Climate change

The latest addition to Chattanooga's greenway system is by no means the longest we've completed.

In some regards, Sandusky just can’t compete with most metropolises. But the small city just pulled off a major upset, snagging a new and rare research opportunity many other waterfront communities — such as Chicago, Milwaukee, Detroit, Buffalo and others — also wanted.

Through 2017 The Trust for Public Land will work with Cleveland and Sandusky communities to plan for investment in park and public spaces that both address climate challenges, human health, and other benefits. In Cleveland, for example, less than 25 percent of residents are within a 10-minute walk to a park. Improving stormwater management through potential park investments, while improving access to parks, is a win-win.

We are applying our Climate-Smart Cities strategy throughout metro Boston to create a stronger, safer, and more climate-resilient Massachusetts.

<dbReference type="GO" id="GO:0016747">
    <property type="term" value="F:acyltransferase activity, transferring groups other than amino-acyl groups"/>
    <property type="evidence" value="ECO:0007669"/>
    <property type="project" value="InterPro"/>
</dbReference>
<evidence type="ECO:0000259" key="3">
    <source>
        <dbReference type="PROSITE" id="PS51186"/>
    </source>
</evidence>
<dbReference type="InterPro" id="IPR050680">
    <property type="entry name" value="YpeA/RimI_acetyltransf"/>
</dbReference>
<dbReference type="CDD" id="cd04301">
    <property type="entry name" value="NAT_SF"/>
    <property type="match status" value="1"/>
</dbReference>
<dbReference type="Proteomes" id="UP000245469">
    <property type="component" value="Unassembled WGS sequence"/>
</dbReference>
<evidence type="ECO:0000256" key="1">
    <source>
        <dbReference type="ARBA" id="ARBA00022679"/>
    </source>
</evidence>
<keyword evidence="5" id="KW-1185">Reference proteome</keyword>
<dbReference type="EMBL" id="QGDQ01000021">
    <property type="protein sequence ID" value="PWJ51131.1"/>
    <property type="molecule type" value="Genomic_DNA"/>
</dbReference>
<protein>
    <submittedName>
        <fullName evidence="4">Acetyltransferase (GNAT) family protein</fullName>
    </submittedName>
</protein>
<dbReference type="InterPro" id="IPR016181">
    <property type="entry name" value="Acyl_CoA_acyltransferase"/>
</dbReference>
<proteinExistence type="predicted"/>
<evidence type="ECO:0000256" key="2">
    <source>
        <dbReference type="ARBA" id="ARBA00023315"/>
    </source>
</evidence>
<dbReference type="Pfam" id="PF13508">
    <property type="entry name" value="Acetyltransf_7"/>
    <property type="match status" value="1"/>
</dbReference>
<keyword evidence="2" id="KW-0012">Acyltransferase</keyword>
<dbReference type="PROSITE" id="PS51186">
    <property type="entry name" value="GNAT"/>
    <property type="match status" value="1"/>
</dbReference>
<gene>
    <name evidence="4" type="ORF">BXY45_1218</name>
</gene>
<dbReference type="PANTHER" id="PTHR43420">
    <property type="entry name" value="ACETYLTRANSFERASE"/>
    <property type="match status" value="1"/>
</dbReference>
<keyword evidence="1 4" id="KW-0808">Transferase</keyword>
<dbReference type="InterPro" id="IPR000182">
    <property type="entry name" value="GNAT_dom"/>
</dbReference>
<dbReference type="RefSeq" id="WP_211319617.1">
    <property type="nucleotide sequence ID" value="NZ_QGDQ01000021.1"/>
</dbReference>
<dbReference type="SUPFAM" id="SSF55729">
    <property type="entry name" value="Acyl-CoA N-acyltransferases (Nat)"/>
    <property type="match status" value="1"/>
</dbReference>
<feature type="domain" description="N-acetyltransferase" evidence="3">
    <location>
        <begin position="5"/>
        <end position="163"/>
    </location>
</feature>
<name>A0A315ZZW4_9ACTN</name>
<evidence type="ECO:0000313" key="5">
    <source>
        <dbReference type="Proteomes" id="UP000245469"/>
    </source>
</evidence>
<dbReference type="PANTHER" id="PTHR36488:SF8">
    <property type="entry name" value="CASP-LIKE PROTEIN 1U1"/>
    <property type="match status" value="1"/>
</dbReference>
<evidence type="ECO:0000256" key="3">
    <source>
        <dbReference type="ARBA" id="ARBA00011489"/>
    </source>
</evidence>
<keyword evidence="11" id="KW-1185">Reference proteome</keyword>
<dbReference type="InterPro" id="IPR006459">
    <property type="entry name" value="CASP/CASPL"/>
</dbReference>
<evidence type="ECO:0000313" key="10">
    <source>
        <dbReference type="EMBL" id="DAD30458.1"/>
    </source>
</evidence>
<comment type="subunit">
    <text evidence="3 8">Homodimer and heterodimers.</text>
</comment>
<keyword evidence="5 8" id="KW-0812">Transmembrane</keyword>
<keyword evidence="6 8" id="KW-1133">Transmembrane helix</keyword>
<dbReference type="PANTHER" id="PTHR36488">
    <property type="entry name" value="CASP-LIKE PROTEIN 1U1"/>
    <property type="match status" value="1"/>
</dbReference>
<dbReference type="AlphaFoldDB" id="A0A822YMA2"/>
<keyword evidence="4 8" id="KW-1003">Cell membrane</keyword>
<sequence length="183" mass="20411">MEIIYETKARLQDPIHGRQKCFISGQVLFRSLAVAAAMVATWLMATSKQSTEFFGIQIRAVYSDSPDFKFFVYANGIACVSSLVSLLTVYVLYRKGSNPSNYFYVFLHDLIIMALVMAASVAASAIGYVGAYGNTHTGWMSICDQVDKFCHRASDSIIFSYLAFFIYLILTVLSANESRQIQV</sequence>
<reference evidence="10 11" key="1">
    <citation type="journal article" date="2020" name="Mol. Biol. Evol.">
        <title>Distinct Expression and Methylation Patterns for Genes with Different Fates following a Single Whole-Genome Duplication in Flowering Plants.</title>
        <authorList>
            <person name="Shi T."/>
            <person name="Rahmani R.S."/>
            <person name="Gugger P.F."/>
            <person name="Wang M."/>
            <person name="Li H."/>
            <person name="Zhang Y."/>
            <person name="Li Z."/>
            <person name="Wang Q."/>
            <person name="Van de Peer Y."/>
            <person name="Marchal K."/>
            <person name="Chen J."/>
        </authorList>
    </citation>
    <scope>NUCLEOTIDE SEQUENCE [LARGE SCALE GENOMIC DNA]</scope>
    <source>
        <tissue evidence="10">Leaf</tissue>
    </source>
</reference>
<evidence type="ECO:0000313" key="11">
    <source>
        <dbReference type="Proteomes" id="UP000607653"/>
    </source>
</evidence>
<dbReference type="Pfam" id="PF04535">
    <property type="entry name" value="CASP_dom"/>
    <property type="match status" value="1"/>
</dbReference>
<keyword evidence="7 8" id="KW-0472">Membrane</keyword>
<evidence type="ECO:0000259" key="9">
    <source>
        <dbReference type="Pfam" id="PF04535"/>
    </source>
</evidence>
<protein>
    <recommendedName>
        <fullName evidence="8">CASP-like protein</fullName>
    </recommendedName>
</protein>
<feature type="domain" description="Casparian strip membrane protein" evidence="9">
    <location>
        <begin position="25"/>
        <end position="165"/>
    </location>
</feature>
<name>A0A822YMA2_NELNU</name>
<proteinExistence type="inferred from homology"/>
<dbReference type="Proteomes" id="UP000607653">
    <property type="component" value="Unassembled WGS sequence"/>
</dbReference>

It doesn't take a diplomat to recognize that it's rare for 195 countries to agree on anything, much less on a subject as thorny as carbon emissions. So the outcome of the Paris Climate Change Conference—an agreement to try and hold warming to 2°C or less—... Read more

When Hurricane Katrina tore through New Orleans in August 2005, it left 90 percent of historic City Park—an area larger than New York's Central Park—underwater.

Together, we can turn the Eastside Rail Corridor into a trail that serves walkers, bikers, families and promotes the economic, social, and environmental vitality of our region

The Trust for Public Land today said it supports the call by California Governor Jerry Brown for the state to cut its greenhouse gas emissions by 40 percent by 2030, and said natural infrastructure can play a major role in achieving those goals.

The Trust for Public Land announced today that it will provide $300,000 to help states create new tools to help communities aid the fight against climate change by trapping more carbon in forests.

We are working to protect the Rosemma Wetlands in New Jersey's Long Beach Township, a scenic seascape that is also a critical storm buffer and home to many species, some which are threatened or endangered in the state.

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